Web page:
For months and months I've had a problem with sitting deep-I always tend to hold myself a tiny tiny bit out of the saddle and this means my legs and stomach are tense. So to get me to finally sit down my instructor said to sort of slouch. Not all hunched-over slouch, just sit so down and so deep in the saddle that it takes a few cm off your height, and just totally and completely relax, like you're sitting on a couch (I'm also in a Western saddle, not sure if this is the same for English). I'm lucky my horse has quite a smooth trot so I'm almost able to fully sit the trot. Before, when I was all tensed up she was always fighting to go faster, and now that I'm relaxed in the saddle she responds really well to commands. I think that could work for you, you just have to work on relaxing.

I know how hard it is! Before she'd always be running away with me and rearing and I was so nervous in anticipation of it that I'd just tense up, already preparing my muscles to fight her. I couldn't even imagine relaxing, because if I did that, well, I'd fall off! And really, relaxing was all I needed to do. And yes, lots of half-halts. Good luck!
     
    04-11-2010, 10:47 AM
  #9
Yearling
Hello there and welcome to the Horse Forum!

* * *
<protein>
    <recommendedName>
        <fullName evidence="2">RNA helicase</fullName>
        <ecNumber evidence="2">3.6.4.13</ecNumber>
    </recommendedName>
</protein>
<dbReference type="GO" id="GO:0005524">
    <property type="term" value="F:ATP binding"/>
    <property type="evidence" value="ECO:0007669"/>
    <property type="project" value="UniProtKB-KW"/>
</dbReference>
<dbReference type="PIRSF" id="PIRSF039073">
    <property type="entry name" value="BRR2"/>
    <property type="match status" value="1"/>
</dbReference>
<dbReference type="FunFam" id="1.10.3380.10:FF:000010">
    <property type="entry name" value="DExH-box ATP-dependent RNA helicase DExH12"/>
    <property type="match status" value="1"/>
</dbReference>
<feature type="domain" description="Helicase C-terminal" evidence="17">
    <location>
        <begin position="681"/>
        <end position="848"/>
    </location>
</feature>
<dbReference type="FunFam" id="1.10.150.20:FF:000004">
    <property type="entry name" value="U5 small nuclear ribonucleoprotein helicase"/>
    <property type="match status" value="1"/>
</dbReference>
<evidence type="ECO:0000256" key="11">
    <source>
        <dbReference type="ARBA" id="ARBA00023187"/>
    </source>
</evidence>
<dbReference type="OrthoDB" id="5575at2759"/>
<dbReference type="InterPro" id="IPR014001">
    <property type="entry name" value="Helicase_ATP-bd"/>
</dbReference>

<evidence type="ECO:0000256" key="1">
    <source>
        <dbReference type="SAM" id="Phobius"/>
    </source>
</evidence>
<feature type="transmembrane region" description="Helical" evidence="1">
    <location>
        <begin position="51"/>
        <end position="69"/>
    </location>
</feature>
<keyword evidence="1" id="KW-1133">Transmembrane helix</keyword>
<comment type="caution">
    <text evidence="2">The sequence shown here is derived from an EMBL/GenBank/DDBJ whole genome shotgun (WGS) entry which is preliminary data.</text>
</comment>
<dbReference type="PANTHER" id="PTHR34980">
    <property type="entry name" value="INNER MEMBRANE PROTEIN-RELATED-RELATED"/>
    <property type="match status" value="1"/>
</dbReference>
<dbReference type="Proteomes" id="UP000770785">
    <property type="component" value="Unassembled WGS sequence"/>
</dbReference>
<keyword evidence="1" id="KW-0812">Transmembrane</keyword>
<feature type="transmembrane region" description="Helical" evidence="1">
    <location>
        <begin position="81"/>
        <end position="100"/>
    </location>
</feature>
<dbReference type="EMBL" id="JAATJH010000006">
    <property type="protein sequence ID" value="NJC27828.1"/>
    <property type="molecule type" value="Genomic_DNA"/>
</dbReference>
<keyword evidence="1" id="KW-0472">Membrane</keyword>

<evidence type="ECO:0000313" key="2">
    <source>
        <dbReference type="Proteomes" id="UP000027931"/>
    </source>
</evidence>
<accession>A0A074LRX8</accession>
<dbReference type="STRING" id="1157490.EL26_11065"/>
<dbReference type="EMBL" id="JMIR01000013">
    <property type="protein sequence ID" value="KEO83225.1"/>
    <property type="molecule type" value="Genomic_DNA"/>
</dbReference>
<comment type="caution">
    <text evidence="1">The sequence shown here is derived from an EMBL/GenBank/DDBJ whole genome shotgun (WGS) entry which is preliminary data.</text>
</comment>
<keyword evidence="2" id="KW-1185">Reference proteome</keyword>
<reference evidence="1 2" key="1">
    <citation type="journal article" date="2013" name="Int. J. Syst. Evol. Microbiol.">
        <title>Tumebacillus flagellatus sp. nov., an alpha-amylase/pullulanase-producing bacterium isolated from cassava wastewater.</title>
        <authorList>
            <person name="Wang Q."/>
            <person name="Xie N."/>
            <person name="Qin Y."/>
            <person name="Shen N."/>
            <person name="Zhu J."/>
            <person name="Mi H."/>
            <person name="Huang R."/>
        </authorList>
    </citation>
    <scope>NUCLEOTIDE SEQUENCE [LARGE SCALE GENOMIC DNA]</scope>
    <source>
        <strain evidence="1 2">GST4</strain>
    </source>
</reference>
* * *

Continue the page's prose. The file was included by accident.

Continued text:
In reading your post I thought to myself about my own body position and what can happen with my body on occasion.

Here is a suggestion for you. And a few questions?

Ride from your core.
You stated that your upper body is very tense. Are you holding your breath?
Ha...I do this sometimes... Take a deep breath and get yourself centered.
For me it is difficult to ride from my core and have a tense upper body at the same time.
If your jumping at this time maybe it would help to scale that back on go back and do some flat work.

Half-halts are amazing! Gotta love those suckers.
You mentioned "using your body weight"
For me it is not so much as using the weight of my own body but more riding with my core and abs engaged.

Does your instructor get on your mare at all? If not maybe you want to find out if she could school your mare for a bit before you get on.

Hope this helps....
Halfpass
     
    04-11-2010, 10:56 PM
  #10
Trained
Sometimes it makes it easier to identify what part of your body is tight if you shake everything out one at a time. When you first get on and are walking on a loose rein, shake out your wrists, then your forearms, shrug your shoulders, few circles with you neck, etc. Just hit every body part until you're satisfied that it's all loose. It will give you some info as to where the biggest problems are and should help you go back and shake it back out when you do tense up.

I also agree with Halfpass about riding from your core. It sounds like you might be subsituting your upper body for your stomach muscles to complete your half halts which will create tension that doesn't need to be there.